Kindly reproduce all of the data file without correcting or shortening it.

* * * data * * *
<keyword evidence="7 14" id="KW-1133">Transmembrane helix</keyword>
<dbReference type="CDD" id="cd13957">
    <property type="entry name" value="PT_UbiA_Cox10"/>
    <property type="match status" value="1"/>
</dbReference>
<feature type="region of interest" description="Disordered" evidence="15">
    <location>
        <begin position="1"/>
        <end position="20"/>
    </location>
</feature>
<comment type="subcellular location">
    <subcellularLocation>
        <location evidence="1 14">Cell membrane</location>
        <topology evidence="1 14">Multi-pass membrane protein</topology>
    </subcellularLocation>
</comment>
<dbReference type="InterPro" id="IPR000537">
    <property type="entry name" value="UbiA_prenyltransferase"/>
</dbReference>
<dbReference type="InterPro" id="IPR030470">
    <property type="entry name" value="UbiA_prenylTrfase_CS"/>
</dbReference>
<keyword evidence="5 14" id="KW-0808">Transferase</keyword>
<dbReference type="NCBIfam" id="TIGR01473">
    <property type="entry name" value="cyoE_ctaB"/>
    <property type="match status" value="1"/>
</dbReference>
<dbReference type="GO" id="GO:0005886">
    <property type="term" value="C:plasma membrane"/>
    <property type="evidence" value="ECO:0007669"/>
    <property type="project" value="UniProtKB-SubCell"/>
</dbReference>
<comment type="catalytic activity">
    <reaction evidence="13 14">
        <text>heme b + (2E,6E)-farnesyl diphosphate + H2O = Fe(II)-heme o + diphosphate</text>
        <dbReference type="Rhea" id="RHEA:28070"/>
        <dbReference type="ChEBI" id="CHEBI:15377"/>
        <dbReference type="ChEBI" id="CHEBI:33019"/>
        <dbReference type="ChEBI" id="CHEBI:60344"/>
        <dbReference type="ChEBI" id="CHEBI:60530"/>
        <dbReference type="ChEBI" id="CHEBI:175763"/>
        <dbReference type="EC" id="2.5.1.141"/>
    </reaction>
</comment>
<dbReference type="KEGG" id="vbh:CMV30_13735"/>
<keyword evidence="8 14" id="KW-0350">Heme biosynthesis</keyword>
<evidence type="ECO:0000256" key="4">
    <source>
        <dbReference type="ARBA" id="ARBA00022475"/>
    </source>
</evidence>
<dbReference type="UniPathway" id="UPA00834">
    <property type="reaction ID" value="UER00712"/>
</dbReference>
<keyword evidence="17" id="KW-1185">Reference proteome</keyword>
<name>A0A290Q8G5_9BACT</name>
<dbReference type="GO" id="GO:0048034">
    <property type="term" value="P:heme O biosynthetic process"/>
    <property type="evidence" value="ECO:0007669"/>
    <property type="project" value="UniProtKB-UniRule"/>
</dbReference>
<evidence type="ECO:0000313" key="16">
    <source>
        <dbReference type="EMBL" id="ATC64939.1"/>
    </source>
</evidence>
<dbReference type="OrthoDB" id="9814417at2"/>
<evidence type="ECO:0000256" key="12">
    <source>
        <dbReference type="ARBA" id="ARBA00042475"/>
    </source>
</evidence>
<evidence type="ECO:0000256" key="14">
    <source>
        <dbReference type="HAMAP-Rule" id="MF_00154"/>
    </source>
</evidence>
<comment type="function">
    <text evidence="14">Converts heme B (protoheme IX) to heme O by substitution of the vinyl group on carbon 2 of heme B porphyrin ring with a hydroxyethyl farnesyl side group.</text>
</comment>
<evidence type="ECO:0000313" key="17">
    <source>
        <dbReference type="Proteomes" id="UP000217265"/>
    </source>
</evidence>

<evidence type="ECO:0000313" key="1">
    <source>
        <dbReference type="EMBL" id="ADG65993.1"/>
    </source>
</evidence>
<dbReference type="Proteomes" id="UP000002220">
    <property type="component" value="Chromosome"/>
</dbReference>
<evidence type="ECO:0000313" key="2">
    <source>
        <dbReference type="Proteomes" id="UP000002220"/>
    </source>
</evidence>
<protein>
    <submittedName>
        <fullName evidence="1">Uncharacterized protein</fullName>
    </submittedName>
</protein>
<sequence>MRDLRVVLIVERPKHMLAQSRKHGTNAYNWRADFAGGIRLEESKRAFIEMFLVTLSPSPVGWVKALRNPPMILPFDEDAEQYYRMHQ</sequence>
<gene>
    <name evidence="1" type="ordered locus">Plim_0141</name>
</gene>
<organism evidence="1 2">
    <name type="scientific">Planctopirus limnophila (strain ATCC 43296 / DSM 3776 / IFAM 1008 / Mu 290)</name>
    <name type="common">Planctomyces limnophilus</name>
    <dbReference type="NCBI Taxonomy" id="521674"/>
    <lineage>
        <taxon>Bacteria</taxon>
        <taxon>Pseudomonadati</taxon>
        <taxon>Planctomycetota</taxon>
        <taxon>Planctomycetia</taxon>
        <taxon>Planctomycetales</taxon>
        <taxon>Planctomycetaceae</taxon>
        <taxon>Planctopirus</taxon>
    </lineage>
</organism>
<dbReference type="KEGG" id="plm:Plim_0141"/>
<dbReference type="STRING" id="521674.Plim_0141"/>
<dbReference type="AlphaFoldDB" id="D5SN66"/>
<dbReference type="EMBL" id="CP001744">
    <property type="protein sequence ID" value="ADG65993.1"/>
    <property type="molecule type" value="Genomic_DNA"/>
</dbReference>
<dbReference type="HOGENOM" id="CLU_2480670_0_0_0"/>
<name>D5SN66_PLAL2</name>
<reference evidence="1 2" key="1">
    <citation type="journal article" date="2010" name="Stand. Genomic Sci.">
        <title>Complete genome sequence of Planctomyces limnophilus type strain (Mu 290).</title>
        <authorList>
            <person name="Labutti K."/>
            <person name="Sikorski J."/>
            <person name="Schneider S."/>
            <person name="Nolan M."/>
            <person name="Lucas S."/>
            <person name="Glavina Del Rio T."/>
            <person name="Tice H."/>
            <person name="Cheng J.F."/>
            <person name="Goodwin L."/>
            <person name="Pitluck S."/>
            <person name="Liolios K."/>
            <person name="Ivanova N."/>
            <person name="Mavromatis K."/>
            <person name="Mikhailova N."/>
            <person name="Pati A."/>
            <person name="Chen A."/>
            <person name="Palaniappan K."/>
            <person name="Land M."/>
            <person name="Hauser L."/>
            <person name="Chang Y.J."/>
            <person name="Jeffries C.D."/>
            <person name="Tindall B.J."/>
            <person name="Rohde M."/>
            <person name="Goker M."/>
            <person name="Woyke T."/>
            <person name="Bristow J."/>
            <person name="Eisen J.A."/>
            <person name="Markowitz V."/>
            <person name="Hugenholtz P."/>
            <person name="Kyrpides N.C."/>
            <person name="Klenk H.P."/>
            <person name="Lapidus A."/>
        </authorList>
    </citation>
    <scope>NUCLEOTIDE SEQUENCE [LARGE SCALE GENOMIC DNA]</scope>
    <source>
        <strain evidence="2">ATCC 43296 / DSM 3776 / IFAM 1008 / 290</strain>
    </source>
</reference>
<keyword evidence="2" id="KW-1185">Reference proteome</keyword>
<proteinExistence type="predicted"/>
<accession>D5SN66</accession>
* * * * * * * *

<keyword evidence="7 14" id="KW-1133">Transmembrane helix</keyword>
<dbReference type="CDD" id="cd13957">
    <property type="entry name" value="PT_UbiA_Cox10"/>
    <property type="match status" value="1"/>
</dbReference>
<feature type="region of interest" description="Disordered" evidence="15">
    <location>
        <begin position="1"/>
        <end position="20"/>
    </location>
</feature>
<comment type="subcellular location">
    <subcellularLocation>
        <location evidence="1 14">Cell membrane</location>
        <topology evidence="1 14">Multi-pass membrane protein</topology>
    </subcellularLocation>
</comment>
<dbReference type="InterPro" id="IPR000537">
    <property type="entry name" value="UbiA_prenyltransferase"/>
</dbReference>
<dbReference type="InterPro" id="IPR030470">
    <property type="entry name" value="UbiA_prenylTrfase_CS"/>
</dbReference>
<keyword evidence="5 14" id="KW-0808">Transferase</keyword>
<dbReference type="NCBIfam" id="TIGR01473">
    <property type="entry name" value="cyoE_ctaB"/>
    <property type="match status" value="1"/>
</dbReference>
<dbReference type="GO" id="GO:0005886">
    <property type="term" value="C:plasma membrane"/>
    <property type="evidence" value="ECO:0007669"/>
    <property type="project" value="UniProtKB-SubCell"/>
</dbReference>
<comment type="catalytic activity">
    <reaction evidence="13 14">
        <text>heme b + (2E,6E)-farnesyl diphosphate + H2O = Fe(II)-heme o + diphosphate</text>
        <dbReference type="Rhea" id="RHEA:28070"/>
        <dbReference type="ChEBI" id="CHEBI:15377"/>
        <dbReference type="ChEBI" id="CHEBI:33019"/>
        <dbReference type="ChEBI" id="CHEBI:60344"/>
        <dbReference type="ChEBI" id="CHEBI:60530"/>
        <dbReference type="ChEBI" id="CHEBI:175763"/>
        <dbReference type="EC" id="2.5.1.141"/>
    </reaction>
</comment>
<dbReference type="KEGG" id="vbh:CMV30_13735"/>
<keyword evidence="8 14" id="KW-0350">Heme biosynthesis</keyword>
<evidence type="ECO:0000256" key="4">
    <source>
        <dbReference type="ARBA" id="ARBA00022475"/>
    </source>
</evidence>
<dbReference type="UniPathway" id="UPA00834">
    <property type="reaction ID" value="UER00712"/>
</dbReference>
<keyword evidence="17" id="KW-1185">Reference proteome</keyword>
<name>A0A290Q8G5_9BACT</name>
<dbReference type="GO" id="GO:0048034">
    <property type="term" value="P:heme O biosynthetic process"/>
    <property type="evidence" value="ECO:0007669"/>
    <property type="project" value="UniProtKB-UniRule"/>
</dbReference>
<evidence type="ECO:0000313" key="16">
    <source>
        <dbReference type="EMBL" id="ATC64939.1"/>
    </source>
</evidence>
<dbReference type="OrthoDB" id="9814417at2"/>
<evidence type="ECO:0000256" key="12">
    <source>
        <dbReference type="ARBA" id="ARBA00042475"/>
    </source>
</evidence>
<evidence type="ECO:0000256" key="14">
    <source>
        <dbReference type="HAMAP-Rule" id="MF_00154"/>
    </source>
</evidence>
<comment type="function">
    <text evidence="14">Converts heme B (protoheme IX) to heme O by substitution of the vinyl group on carbon 2 of heme B porphyrin ring with a hydroxyethyl farnesyl side group.</text>
</comment>
<evidence type="ECO:0000313" key="17">
    <source>
        <dbReference type="Proteomes" id="UP000217265"/>
    </source>
</evidence>

<evidence type="ECO:0000313" key="1">
    <source>
        <dbReference type="EMBL" id="ADG65993.1"/>
    </source>
</evidence>
<dbReference type="Proteomes" id="UP000002220">
    <property type="component" value="Chromosome"/>
</dbReference>
<evidence type="ECO:0000313" key="2">
    <source>
        <dbReference type="Proteomes" id="UP000002220"/>
    </source>
</evidence>
<protein>
    <submittedName>
        <fullName evidence="1">Uncharacterized protein</fullName>
    </submittedName>
</protein>
<sequence>MRDLRVVLIVERPKHMLAQSRKHGTNAYNWRADFAGGIRLEESKRAFIEMFLVTLSPSPVGWVKALRNPPMILPFDEDAEQYYRMHQ</sequence>
<gene>
    <name evidence="1" type="ordered locus">Plim_0141</name>
</gene>
<organism evidence="1 2">
    <name type="scientific">Planctopirus limnophila (strain ATCC 43296 / DSM 3776 / IFAM 1008 / Mu 290)</name>
    <name type="common">Planctomyces limnophilus</name>
    <dbReference type="NCBI Taxonomy" id="521674"/>
    <lineage>
        <taxon>Bacteria</taxon>
        <taxon>Pseudomonadati</taxon>
        <taxon>Planctomycetota</taxon>
        <taxon>Planctomycetia</taxon>
        <taxon>Planctomycetales</taxon>
        <taxon>Planctomycetaceae</taxon>
        <taxon>Planctopirus</taxon>
    </lineage>
</organism>
<dbReference type="KEGG" id="plm:Plim_0141"/>
<dbReference type="STRING" id="521674.Plim_0141"/>
<dbReference type="AlphaFoldDB" id="D5SN66"/>
<dbReference type="EMBL" id="CP001744">
    <property type="protein sequence ID" value="ADG65993.1"/>
    <property type="molecule type" value="Genomic_DNA"/>
</dbReference>
<dbReference type="HOGENOM" id="CLU_2480670_0_0_0"/>
<name>D5SN66_PLAL2</name>
<reference evidence="1 2" key="1">
    <citation type="journal article" date="2010" name="Stand. Genomic Sci.">
        <title>Complete genome sequence of Planctomyces limnophilus type strain (Mu 290).</title>
        <authorList>
            <person name="Labutti K."/>
            <person name="Sikorski J."/>
            <person name="Schneider S."/>
            <person name="Nolan M."/>
            <person name="Lucas S."/>
            <person name="Glavina Del Rio T."/>
            <person name="Tice H."/>
            <person name="Cheng J.F."/>
            <person name="Goodwin L."/>
            <person name="Pitluck S."/>
            <person name="Liolios K."/>
            <person name="Ivanova N."/>
            <person name="Mavromatis K."/>
            <person name="Mikhailova N."/>
            <person name="Pati A."/>
            <person name="Chen A."/>
            <person name="Palaniappan K."/>
            <person name="Land M."/>
            <person name="Hauser L."/>
            <person name="Chang Y.J."/>
            <person name="Jeffries C.D."/>
            <person name="Tindall B.J."/>
            <person name="Rohde M."/>
            <person name="Goker M."/>
            <person name="Woyke T."/>
            <person name="Bristow J."/>
            <person name="Eisen J.A."/>
            <person name="Markowitz V."/>
            <person name="Hugenholtz P."/>
            <person name="Kyrpides N.C."/>
            <person name="Klenk H.P."/>
            <person name="Lapidus A."/>
        </authorList>
    </citation>
    <scope>NUCLEOTIDE SEQUENCE [LARGE SCALE GENOMIC DNA]</scope>
    <source>
        <strain evidence="2">ATCC 43296 / DSM 3776 / IFAM 1008 / 290</strain>
    </source>
</reference>
<keyword evidence="2" id="KW-1185">Reference proteome</keyword>
<proteinExistence type="predicted"/>
<accession>D5SN66</accession>